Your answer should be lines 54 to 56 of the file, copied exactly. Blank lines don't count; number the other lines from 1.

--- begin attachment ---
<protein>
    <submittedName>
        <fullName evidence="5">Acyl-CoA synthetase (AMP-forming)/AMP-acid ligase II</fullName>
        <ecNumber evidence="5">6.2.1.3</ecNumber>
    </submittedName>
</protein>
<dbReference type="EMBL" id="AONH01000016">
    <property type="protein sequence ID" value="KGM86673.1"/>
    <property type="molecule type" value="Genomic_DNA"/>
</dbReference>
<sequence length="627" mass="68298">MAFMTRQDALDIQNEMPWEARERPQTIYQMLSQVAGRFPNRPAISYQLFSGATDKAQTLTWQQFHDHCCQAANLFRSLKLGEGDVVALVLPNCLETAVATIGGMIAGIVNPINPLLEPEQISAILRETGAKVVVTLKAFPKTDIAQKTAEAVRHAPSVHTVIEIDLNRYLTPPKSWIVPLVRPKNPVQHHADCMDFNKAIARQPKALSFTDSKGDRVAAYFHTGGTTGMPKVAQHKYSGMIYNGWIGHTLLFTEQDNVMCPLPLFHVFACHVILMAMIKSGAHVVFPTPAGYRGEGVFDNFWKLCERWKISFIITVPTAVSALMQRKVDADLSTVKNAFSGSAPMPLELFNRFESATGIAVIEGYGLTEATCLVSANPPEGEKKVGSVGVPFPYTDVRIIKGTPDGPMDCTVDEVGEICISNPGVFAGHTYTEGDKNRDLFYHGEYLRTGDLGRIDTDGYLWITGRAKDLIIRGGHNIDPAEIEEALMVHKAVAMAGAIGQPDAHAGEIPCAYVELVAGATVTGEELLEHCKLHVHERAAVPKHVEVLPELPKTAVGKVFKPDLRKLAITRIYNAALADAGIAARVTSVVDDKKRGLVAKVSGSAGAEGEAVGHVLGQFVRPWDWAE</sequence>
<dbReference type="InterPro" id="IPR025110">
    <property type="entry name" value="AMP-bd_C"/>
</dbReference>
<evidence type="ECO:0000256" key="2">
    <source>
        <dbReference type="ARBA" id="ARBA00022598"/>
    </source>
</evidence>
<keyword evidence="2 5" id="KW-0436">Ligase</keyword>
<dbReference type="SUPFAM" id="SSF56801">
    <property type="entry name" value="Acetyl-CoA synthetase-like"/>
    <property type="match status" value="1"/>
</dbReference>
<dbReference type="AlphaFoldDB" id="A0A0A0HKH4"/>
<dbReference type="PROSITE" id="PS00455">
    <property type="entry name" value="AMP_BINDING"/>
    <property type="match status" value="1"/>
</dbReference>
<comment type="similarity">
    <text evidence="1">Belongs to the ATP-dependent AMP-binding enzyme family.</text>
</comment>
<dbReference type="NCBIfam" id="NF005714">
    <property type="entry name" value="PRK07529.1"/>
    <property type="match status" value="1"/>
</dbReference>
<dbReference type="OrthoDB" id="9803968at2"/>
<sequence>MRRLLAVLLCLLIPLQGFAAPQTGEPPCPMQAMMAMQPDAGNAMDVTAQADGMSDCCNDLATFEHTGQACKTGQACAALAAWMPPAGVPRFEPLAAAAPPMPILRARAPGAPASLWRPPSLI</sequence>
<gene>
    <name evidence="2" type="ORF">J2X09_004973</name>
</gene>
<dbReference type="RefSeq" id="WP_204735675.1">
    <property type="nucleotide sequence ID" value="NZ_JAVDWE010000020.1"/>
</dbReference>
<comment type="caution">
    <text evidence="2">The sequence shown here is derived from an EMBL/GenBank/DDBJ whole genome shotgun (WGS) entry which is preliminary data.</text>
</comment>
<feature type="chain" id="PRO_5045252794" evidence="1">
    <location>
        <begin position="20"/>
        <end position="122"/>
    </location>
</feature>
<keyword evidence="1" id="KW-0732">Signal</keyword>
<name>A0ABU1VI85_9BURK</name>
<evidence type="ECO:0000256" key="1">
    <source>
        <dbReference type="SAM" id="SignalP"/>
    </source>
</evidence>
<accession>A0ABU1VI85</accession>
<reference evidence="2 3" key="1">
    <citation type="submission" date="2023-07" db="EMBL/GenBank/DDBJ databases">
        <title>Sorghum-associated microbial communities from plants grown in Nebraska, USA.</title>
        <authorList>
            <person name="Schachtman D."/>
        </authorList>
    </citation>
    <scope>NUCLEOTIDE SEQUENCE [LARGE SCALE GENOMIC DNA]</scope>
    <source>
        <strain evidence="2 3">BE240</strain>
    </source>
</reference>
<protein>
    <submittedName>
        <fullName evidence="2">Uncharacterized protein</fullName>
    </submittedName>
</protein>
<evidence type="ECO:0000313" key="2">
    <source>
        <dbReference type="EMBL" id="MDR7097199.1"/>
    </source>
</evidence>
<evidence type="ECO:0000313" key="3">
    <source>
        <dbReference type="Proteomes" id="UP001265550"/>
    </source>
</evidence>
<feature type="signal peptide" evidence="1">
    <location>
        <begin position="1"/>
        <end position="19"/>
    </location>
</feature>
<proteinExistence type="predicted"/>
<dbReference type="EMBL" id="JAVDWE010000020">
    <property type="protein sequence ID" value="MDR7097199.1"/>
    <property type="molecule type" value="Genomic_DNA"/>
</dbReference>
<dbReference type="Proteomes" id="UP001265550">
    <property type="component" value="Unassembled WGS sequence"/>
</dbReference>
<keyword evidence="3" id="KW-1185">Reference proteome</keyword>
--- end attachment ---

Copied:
<keyword evidence="1" id="KW-0732">Signal</keyword>
<name>A0ABU1VI85_9BURK</name>
<evidence type="ECO:0000256" key="1">